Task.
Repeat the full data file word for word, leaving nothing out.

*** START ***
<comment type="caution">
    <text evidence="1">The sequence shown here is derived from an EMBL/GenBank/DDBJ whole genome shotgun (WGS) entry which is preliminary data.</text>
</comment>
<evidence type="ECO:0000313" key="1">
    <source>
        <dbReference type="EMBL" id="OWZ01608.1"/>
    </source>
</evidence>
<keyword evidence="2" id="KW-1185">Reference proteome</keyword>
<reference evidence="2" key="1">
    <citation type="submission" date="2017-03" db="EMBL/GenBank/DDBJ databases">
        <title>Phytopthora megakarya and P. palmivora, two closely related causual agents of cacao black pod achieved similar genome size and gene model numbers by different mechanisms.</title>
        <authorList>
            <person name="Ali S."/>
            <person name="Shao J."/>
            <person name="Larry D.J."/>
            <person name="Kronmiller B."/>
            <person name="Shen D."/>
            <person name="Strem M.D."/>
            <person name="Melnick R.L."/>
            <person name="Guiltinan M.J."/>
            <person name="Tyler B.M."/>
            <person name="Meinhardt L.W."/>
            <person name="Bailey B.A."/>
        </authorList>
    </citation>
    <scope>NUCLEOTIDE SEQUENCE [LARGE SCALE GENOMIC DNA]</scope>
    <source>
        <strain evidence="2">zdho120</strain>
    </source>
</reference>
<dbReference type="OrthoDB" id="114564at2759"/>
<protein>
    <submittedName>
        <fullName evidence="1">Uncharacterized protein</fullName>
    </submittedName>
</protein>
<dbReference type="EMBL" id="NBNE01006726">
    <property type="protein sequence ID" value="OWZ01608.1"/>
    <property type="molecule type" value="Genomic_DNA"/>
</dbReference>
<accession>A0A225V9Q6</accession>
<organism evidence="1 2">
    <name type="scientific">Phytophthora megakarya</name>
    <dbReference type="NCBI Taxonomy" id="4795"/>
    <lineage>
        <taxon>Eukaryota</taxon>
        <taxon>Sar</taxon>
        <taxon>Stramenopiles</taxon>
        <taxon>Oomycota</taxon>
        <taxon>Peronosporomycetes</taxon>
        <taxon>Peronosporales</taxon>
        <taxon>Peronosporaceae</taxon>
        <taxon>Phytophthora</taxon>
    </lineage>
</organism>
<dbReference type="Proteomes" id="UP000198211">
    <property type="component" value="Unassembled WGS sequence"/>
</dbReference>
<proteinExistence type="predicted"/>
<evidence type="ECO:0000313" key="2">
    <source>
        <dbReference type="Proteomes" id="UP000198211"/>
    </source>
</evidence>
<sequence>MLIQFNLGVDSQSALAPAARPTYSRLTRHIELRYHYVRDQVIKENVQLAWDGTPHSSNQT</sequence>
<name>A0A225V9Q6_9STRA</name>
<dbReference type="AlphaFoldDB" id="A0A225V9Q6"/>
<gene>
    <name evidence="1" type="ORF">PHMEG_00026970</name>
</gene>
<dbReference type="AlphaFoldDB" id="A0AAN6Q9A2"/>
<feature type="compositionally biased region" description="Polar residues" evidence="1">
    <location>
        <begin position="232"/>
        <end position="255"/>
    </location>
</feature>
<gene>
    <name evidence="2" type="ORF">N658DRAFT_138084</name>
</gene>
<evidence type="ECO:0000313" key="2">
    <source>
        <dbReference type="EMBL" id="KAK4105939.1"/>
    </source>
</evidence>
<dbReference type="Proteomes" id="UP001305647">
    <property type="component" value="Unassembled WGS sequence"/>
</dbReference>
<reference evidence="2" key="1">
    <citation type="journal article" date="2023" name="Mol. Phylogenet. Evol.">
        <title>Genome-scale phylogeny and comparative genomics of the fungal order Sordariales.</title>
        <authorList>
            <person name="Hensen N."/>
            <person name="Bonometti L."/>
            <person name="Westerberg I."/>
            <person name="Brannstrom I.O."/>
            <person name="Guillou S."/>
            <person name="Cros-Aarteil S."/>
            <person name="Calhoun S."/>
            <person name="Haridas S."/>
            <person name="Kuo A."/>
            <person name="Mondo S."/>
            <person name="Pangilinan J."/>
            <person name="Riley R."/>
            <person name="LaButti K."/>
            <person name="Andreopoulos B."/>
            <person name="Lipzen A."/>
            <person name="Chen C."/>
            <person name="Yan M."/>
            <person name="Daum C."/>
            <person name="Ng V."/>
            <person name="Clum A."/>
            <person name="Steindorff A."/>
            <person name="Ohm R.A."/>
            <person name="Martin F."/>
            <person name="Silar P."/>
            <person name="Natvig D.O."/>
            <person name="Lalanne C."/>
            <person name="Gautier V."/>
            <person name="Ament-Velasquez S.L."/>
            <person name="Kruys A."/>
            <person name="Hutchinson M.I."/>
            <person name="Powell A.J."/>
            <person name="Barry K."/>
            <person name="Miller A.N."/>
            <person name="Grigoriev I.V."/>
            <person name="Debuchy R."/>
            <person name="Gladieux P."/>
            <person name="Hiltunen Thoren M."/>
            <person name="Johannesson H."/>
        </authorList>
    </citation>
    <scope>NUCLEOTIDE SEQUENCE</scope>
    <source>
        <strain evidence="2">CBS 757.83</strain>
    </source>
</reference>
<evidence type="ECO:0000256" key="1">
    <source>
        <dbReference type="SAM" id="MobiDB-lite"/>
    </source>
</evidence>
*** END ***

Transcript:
<comment type="caution">
    <text evidence="1">The sequence shown here is derived from an EMBL/GenBank/DDBJ whole genome shotgun (WGS) entry which is preliminary data.</text>
</comment>
<evidence type="ECO:0000313" key="1">
    <source>
        <dbReference type="EMBL" id="OWZ01608.1"/>
    </source>
</evidence>
<keyword evidence="2" id="KW-1185">Reference proteome</keyword>
<reference evidence="2" key="1">
    <citation type="submission" date="2017-03" db="EMBL/GenBank/DDBJ databases">
        <title>Phytopthora megakarya and P. palmivora, two closely related causual agents of cacao black pod achieved similar genome size and gene model numbers by different mechanisms.</title>
        <authorList>
            <person name="Ali S."/>
            <person name="Shao J."/>
            <person name="Larry D.J."/>
            <person name="Kronmiller B."/>
            <person name="Shen D."/>
            <person name="Strem M.D."/>
            <person name="Melnick R.L."/>
            <person name="Guiltinan M.J."/>
            <person name="Tyler B.M."/>
            <person name="Meinhardt L.W."/>
            <person name="Bailey B.A."/>
        </authorList>
    </citation>
    <scope>NUCLEOTIDE SEQUENCE [LARGE SCALE GENOMIC DNA]</scope>
    <source>
        <strain evidence="2">zdho120</strain>
    </source>
</reference>
<dbReference type="OrthoDB" id="114564at2759"/>
<protein>
    <submittedName>
        <fullName evidence="1">Uncharacterized protein</fullName>
    </submittedName>
</protein>
<dbReference type="EMBL" id="NBNE01006726">
    <property type="protein sequence ID" value="OWZ01608.1"/>
    <property type="molecule type" value="Genomic_DNA"/>
</dbReference>
<accession>A0A225V9Q6</accession>
<organism evidence="1 2">
    <name type="scientific">Phytophthora megakarya</name>
    <dbReference type="NCBI Taxonomy" id="4795"/>
    <lineage>
        <taxon>Eukaryota</taxon>
        <taxon>Sar</taxon>
        <taxon>Stramenopiles</taxon>
        <taxon>Oomycota</taxon>
        <taxon>Peronosporomycetes</taxon>
        <taxon>Peronosporales</taxon>
        <taxon>Peronosporaceae</taxon>
        <taxon>Phytophthora</taxon>
    </lineage>
</organism>
<dbReference type="Proteomes" id="UP000198211">
    <property type="component" value="Unassembled WGS sequence"/>
</dbReference>
<proteinExistence type="predicted"/>
<evidence type="ECO:0000313" key="2">
    <source>
        <dbReference type="Proteomes" id="UP000198211"/>
    </source>
</evidence>
<sequence>MLIQFNLGVDSQSALAPAARPTYSRLTRHIELRYHYVRDQVIKENVQLAWDGTPHSSNQT</sequence>
<name>A0A225V9Q6_9STRA</name>
<dbReference type="AlphaFoldDB" id="A0A225V9Q6"/>
<gene>
    <name evidence="1" type="ORF">PHMEG_00026970</name>
</gene>
<dbReference type="AlphaFoldDB" id="A0AAN6Q9A2"/>
<feature type="compositionally biased region" description="Polar residues" evidence="1">
    <location>
        <begin position="232"/>
        <end position="255"/>
    </location>
</feature>
<gene>
    <name evidence="2" type="ORF">N658DRAFT_138084</name>
</gene>
<evidence type="ECO:0000313" key="2">
    <source>
        <dbReference type="EMBL" id="KAK4105939.1"/>
    </source>
</evidence>
<dbReference type="Proteomes" id="UP001305647">
    <property type="component" value="Unassembled WGS sequence"/>
</dbReference>
<reference evidence="2" key="1">
    <citation type="journal article" date="2023" name="Mol. Phylogenet. Evol.">
        <title>Genome-scale phylogeny and comparative genomics of the fungal order Sordariales.</title>
        <authorList>
            <person name="Hensen N."/>
            <person name="Bonometti L."/>
            <person name="Westerberg I."/>
            <person name="Brannstrom I.O."/>
            <person name="Guillou S."/>
            <person name="Cros-Aarteil S."/>
            <person name="Calhoun S."/>
            <person name="Haridas S."/>
            <person name="Kuo A."/>
            <person name="Mondo S."/>
            <person name="Pangilinan J."/>
            <person name="Riley R."/>
            <person name="LaButti K."/>
            <person name="Andreopoulos B."/>
            <person name="Lipzen A."/>
            <person name="Chen C."/>
            <person name="Yan M."/>
            <person name="Daum C."/>
            <person name="Ng V."/>
            <person name="Clum A."/>
            <person name="Steindorff A."/>
            <person name="Ohm R.A."/>
            <person name="Martin F."/>
            <person name="Silar P."/>
            <person name="Natvig D.O."/>
            <person name="Lalanne C."/>
            <person name="Gautier V."/>
            <person name="Ament-Velasquez S.L."/>
            <person name="Kruys A."/>
            <person name="Hutchinson M.I."/>
            <person name="Powell A.J."/>
            <person name="Barry K."/>
            <person name="Miller A.N."/>
            <person name="Grigoriev I.V."/>
            <person name="Debuchy R."/>
            <person name="Gladieux P."/>
            <person name="Hiltunen Thoren M."/>
            <person name="Johannesson H."/>
        </authorList>
    </citation>
    <scope>NUCLEOTIDE SEQUENCE</scope>
    <source>
        <strain evidence="2">CBS 757.83</strain>
    </source>
</reference>
<evidence type="ECO:0000256" key="1">
    <source>
        <dbReference type="SAM" id="MobiDB-lite"/>
    </source>
</evidence>